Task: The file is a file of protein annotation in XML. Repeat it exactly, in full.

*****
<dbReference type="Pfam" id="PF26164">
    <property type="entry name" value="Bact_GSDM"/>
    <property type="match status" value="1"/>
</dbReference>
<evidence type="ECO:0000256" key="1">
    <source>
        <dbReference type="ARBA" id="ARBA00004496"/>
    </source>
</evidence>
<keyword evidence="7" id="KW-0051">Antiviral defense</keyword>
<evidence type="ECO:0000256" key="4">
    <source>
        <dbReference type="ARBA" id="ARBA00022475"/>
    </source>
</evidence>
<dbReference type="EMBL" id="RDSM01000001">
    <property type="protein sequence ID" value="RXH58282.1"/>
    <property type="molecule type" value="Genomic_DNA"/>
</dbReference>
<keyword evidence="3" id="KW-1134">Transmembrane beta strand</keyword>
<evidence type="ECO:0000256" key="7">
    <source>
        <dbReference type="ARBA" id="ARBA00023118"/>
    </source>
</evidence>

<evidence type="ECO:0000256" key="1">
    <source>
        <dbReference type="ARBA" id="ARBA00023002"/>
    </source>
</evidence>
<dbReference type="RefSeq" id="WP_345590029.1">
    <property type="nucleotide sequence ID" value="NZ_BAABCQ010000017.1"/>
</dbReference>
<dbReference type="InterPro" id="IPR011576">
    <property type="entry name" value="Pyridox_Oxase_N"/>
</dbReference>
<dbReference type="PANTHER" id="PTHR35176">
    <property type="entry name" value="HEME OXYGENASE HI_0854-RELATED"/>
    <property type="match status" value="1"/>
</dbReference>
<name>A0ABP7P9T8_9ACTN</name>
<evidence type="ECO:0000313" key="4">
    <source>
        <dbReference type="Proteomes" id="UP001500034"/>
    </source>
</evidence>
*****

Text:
<dbReference type="Pfam" id="PF26164">
    <property type="entry name" value="Bact_GSDM"/>
    <property type="match status" value="1"/>
</dbReference>
<evidence type="ECO:0000256" key="1">
    <source>
        <dbReference type="ARBA" id="ARBA00004496"/>
    </source>
</evidence>
<keyword evidence="7" id="KW-0051">Antiviral defense</keyword>
<evidence type="ECO:0000256" key="4">
    <source>
        <dbReference type="ARBA" id="ARBA00022475"/>
    </source>
</evidence>
<dbReference type="EMBL" id="RDSM01000001">
    <property type="protein sequence ID" value="RXH58282.1"/>
    <property type="molecule type" value="Genomic_DNA"/>
</dbReference>
<keyword evidence="3" id="KW-1134">Transmembrane beta strand</keyword>
<evidence type="ECO:0000256" key="7">
    <source>
        <dbReference type="ARBA" id="ARBA00023118"/>
    </source>
</evidence>

<evidence type="ECO:0000256" key="1">
    <source>
        <dbReference type="ARBA" id="ARBA00023002"/>
    </source>
</evidence>
<dbReference type="RefSeq" id="WP_345590029.1">
    <property type="nucleotide sequence ID" value="NZ_BAABCQ010000017.1"/>
</dbReference>
<dbReference type="InterPro" id="IPR011576">
    <property type="entry name" value="Pyridox_Oxase_N"/>
</dbReference>
<dbReference type="PANTHER" id="PTHR35176">
    <property type="entry name" value="HEME OXYGENASE HI_0854-RELATED"/>
    <property type="match status" value="1"/>
</dbReference>
<name>A0ABP7P9T8_9ACTN</name>
<evidence type="ECO:0000313" key="4">
    <source>
        <dbReference type="Proteomes" id="UP001500034"/>
    </source>
</evidence>